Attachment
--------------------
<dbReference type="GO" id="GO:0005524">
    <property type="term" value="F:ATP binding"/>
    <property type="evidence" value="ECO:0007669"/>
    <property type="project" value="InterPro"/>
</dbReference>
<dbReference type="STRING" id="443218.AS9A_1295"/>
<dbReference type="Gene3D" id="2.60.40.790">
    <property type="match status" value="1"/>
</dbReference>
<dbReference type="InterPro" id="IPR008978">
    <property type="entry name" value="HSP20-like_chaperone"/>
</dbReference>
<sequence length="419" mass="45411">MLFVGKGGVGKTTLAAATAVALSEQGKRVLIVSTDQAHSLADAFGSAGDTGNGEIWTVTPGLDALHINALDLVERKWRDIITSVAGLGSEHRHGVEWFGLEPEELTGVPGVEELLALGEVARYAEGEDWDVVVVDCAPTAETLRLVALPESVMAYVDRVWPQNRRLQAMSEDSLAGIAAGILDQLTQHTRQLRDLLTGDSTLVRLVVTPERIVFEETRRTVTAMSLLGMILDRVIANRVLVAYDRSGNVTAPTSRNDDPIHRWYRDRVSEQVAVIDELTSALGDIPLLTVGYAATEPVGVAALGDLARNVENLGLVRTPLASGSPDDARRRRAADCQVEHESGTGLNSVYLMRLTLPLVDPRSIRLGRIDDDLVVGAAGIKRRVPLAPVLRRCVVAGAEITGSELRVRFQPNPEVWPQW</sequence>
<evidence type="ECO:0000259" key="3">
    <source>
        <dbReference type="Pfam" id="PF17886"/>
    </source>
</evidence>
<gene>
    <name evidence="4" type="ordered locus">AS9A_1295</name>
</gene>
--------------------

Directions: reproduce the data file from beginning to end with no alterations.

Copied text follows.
<dbReference type="GO" id="GO:0005524">
    <property type="term" value="F:ATP binding"/>
    <property type="evidence" value="ECO:0007669"/>
    <property type="project" value="InterPro"/>
</dbReference>
<dbReference type="STRING" id="443218.AS9A_1295"/>
<dbReference type="Gene3D" id="2.60.40.790">
    <property type="match status" value="1"/>
</dbReference>
<dbReference type="InterPro" id="IPR008978">
    <property type="entry name" value="HSP20-like_chaperone"/>
</dbReference>
<sequence length="419" mass="45411">MLFVGKGGVGKTTLAAATAVALSEQGKRVLIVSTDQAHSLADAFGSAGDTGNGEIWTVTPGLDALHINALDLVERKWRDIITSVAGLGSEHRHGVEWFGLEPEELTGVPGVEELLALGEVARYAEGEDWDVVVVDCAPTAETLRLVALPESVMAYVDRVWPQNRRLQAMSEDSLAGIAAGILDQLTQHTRQLRDLLTGDSTLVRLVVTPERIVFEETRRTVTAMSLLGMILDRVIANRVLVAYDRSGNVTAPTSRNDDPIHRWYRDRVSEQVAVIDELTSALGDIPLLTVGYAATEPVGVAALGDLARNVENLGLVRTPLASGSPDDARRRRAADCQVEHESGTGLNSVYLMRLTLPLVDPRSIRLGRIDDDLVVGAAGIKRRVPLAPVLRRCVVAGAEITGSELRVRFQPNPEVWPQW</sequence>
<evidence type="ECO:0000259" key="3">
    <source>
        <dbReference type="Pfam" id="PF17886"/>
    </source>
</evidence>
<gene>
    <name evidence="4" type="ordered locus">AS9A_1295</name>
</gene>